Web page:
Financial controls to prevent fraud

If fraudsters target your organisation, your internal controls could make all the difference in protecting its money and reputation. Many fraud attempts would be foiled by organisations following the financial procedures they already have in place.

Why are financial controls vital?

Internal financial controls are rules and ways of working, designed to help trustees protect their charity’s funds and other assets, and to reduce the risk of losses through theft, fraud or mismanagement. Robust controls underpin good quality financial reporting. They can also enable a charity to achieve good value for money when purchasing goods and services.

More than eight in ten frauds targeting charities are spotted through financial controls, by audit or whistleblowing. Charity victims of fraud generally go on to improve their internal procedures or security measures, but prevention is better than cure*.

* Preventing charity fraud: Insights and action (2019), Fraud Advisory Panel and Charity Commission

How to check your financial controls

Read the Charity Commission’s guidance (CC8) for examples of financial controls that trustees should consider putting in place to:

  • protect their charity’s money
  • authorise spending on goods and services
  • safeguard its assets

This handy checklist will help you see how your controls compare to recommended good practice. Trustees should review their organisation’s financial controls every year.

Six tips for fraud prevention

1. Make your procedures clear and easy to follow

Ensure your internal procedures clearly explain how to request, check and authorise payments. Make sure all staff and volunteers involved in making payments understand and always follow these procedures, including when working remotely or from home.

2. Verify payment instructions

Verify any request by a supplier to change their bank account details, even when they are written on a seemingly genuine invoice.  Call the supplier or a trusted staff member to verify a payee’s change of account details. This is quicker and easier than attempting to recover a fraudulent payment with your bank’s help after an invoice is paid.

3. Match payment requests with approved orders

If your internal procedures can support it, consider implementing a Purchase Order system. Matching requests for payments with approved orders will help to protect you against fraudulent or incorrect invoices and payment instructions.

4. Read terms carefully, before accepting them

Put in place clear levels of authorisation for ordering good and services, and approving purchases. If you are offered a free trial by a supplier, please make sure that you fully understand the terms of the agreement - including any costs, notice periods or exit clauses which will apply.  If you decide to go ahead with the trial, ensure that its terms are accepted by an authorised person within your organisation.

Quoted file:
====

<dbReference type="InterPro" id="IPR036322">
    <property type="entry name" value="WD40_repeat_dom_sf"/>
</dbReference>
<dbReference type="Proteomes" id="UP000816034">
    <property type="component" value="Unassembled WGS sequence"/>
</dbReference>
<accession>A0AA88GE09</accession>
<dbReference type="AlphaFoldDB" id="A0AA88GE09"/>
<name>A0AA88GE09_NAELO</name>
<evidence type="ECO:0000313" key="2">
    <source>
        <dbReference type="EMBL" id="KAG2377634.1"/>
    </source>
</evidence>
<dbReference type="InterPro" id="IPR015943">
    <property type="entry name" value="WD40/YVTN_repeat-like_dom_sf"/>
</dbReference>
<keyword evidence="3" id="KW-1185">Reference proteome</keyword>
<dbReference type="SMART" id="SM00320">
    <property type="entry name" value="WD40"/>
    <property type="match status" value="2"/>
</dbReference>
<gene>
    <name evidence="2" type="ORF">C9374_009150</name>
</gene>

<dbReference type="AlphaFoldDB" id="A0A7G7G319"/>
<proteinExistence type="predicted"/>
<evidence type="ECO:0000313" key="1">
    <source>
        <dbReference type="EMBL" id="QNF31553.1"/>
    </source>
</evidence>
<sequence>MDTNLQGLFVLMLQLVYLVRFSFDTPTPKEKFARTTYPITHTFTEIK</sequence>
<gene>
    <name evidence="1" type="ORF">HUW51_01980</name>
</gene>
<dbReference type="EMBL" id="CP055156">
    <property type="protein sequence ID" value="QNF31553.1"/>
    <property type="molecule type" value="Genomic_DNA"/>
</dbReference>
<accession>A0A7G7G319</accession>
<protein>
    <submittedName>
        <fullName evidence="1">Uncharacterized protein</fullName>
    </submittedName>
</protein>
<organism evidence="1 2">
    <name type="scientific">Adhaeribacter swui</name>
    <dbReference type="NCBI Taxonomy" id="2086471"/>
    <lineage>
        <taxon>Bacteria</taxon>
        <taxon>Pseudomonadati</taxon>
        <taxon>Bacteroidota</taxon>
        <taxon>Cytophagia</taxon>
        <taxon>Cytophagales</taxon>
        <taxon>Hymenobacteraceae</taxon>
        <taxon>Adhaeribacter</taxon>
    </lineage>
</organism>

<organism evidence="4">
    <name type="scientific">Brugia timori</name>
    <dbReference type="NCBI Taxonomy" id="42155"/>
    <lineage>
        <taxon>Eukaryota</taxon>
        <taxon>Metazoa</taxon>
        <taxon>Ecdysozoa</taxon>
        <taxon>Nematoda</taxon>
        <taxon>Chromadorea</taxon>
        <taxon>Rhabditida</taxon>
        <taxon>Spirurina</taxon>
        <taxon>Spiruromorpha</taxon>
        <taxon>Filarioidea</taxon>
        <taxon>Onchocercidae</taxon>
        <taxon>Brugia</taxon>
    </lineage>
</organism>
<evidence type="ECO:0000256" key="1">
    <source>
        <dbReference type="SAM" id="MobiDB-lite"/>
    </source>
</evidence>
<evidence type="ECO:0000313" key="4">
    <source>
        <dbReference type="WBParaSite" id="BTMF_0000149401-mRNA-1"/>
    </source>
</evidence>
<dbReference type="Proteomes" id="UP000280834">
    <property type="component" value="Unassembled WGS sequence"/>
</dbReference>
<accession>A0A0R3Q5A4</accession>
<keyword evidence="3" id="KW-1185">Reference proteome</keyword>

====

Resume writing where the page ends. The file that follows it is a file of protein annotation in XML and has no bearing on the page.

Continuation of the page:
5. Protect your systems against ransomware attacks

Ransomware is a type of malicious software (malware) designed to prevent you from accessing your computer, or the data stored on it. The computer may become locked, or the data on it might be stolen, destroyed or encrypted.

Usually the attacker asks the victim to respond to an anonymous email address or follow instructions on a web page, to make payment. Payment is generally demanded in a cryptocurrency such as Bitcoin, to unlock your computer, or access your data.

Paying the ransom does not guarantee you will regain access to your computer or data. Your computers may still be infected and remain at risk. You are more likely to be targeted in the future, and you will be funding criminal organisations.

Protect yourself by installing anti-virus software. Keep operating systems and software updated, and be aware of social engineering and phishing emails. Back up critical data regularly and test your recovery processes to minimise the impact of an attack.

For more tips, follow this advice by the National Cyber Security Centre. 

6. Build a fraud aware culture

Use fraud policies and processes, regular briefings and training to create a security awareness culture among your staff and volunteers.

Make sure they are aware of the latest threats and know how to spot and report suspected fraud. Check they know the security basics, such as setting passwords, keeping login details safe and locking their computer when it’s not in use.

Please keep your bank informed of any changes to account users, signatories and trustees.

Seen something suspicious?

Find out the best way to report it to us.

Contact us

CAF Bank Limited is authorised by the Prudential Regulation Authority and regulated by the Financial Conduct Authority and the Prudential Regulation Authority (Financial Services Register number: 204451).

CAF Bank Limited Registered office is 25 Kings Hill Avenue, Kings Hill, West Malling, Kent ME19 4JQ. Registered in England and Wales under number 1837656.